The day after Apple’s buy a Mac and get a free iPod touch back to school promotion ends, the Cupertino, California-based Mac, iPod and iPhone maker will hold a media event. Many news outlets, including Mac Blorge, correctly predicted the date of Apple’s annual music and media player refresh, but how many of our hopes and dreams will the company fulfill?
Archive for August, 2009
When Apple released Mac OS X 10.6 on Friday, several antivirus (AV) vendors seemed to have been caught flat footed without upgrades to make their products compatible with the mothership’s 64-bit operating system. For users of the world’s favorite free AV software, staying up-to-date isn’t a problem.
If a deal seems to good to be true, especially if it involves giving the unaware Apple’s Mac OS X 10.6 crown jewels, then it probably comes with a malware payload. But, hey, it’s the early 21st Century and people should already know this stuff, right?
You’re reading mail and there’s a link you need to check out, but you’re not quite ready to start browsing. Whether you prefer the convenience of the keyboard or one-click simplicity, we have ways to make you more efficient.
The story of the year has legs like a creepy crawler “” even after it loses a few, new ones (and more) grow to replace them. Moreover, today’s rumor posits that at least prototype or perhaps pre-production unit was seen running OS X and not the iPhone OS.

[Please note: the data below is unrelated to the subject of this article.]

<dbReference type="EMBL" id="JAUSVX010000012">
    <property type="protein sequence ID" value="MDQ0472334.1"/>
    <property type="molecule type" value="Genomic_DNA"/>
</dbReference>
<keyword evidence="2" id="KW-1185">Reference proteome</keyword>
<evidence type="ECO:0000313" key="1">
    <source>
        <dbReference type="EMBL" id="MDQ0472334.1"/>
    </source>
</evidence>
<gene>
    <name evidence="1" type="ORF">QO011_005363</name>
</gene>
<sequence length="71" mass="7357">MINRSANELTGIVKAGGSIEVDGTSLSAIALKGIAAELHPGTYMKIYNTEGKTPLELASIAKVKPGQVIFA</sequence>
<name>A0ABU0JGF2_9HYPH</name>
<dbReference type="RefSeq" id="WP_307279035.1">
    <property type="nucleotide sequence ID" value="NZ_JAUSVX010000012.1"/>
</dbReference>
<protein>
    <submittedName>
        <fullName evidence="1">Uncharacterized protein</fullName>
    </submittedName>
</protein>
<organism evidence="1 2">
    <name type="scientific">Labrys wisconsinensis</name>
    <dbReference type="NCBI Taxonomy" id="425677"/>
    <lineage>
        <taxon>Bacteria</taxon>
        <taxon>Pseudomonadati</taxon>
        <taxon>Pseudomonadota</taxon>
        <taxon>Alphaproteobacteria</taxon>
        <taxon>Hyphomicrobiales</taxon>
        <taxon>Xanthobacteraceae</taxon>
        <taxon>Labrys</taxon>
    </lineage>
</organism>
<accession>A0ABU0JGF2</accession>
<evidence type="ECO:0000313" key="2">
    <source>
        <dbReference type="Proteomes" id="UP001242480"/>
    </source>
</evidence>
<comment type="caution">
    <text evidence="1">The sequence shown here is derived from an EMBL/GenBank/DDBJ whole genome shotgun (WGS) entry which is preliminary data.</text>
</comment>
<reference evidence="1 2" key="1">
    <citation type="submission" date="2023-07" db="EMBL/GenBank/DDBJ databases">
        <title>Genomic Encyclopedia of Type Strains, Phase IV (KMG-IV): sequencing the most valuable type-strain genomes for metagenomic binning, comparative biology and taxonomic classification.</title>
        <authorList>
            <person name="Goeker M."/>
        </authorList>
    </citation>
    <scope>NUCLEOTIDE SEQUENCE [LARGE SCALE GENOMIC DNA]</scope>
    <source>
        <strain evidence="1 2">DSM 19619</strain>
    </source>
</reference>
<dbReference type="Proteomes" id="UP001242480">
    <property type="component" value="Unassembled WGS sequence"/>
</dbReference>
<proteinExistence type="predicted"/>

When it comes to which applications “” some new, some old “” will run under Apple’s latest operating system, Mac OS X 10.6, there’s more than a little disagreement and, interestingly enough, some big name software made in Cupertino isn’t compatible. Wanna know more? Come on inside for a taste, the bitter and the sweet, of what works and doesn’t.
The mothership’s software mandarins have said you need to install Snow Leopard on top of Leopard and that Tiger (OS X 10.4.x) users should buy the $169 Mac Box Set, which includes a full copy of not just OS X 10.6, but also iWork ’09 and iLife ’09. The reality of the situation is rather more heartening (and less expensive).
In an interesting move into a new market, Sirius Radio is introducing a custom docking device that turns the iPhone into a full-function Sirius radio receiver for the fairly low price of $120.
Look, it’s proof that the threat of malware on the Mac is 100 percent real! Gird your loins boys and girls, because the end is well nigh. Alternately, you could view this as a specific and measured response by Apple to the limited (trojans) threat facing Mac users.
Apple is getting ready to upgrade the last remaining “œold” member of the MacBook line, the basic MacBook, the last 13-inch model wearing the polycarbonate (plastic) shell.